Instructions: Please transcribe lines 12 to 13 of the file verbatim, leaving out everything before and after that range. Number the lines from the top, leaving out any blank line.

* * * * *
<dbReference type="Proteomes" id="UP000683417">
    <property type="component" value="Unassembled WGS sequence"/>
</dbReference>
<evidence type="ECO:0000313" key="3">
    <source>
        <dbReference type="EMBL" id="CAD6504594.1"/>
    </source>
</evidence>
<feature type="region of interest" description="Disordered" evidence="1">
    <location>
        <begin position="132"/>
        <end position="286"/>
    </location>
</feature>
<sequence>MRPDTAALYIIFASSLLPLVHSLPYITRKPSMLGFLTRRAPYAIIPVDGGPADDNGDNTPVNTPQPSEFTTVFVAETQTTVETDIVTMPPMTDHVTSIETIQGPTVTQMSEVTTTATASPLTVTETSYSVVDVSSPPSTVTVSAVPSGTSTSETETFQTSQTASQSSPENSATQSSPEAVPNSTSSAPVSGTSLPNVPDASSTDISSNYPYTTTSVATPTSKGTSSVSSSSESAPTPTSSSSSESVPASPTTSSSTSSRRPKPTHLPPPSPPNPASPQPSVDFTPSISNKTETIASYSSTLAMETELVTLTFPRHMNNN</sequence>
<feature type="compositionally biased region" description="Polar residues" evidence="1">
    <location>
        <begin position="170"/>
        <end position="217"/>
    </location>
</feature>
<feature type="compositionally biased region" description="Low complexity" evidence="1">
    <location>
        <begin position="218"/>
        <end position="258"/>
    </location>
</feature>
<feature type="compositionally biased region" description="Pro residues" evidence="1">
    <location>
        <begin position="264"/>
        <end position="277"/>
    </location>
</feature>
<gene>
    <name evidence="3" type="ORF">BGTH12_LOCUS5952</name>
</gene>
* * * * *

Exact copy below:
        <end position="286"/>
    </location>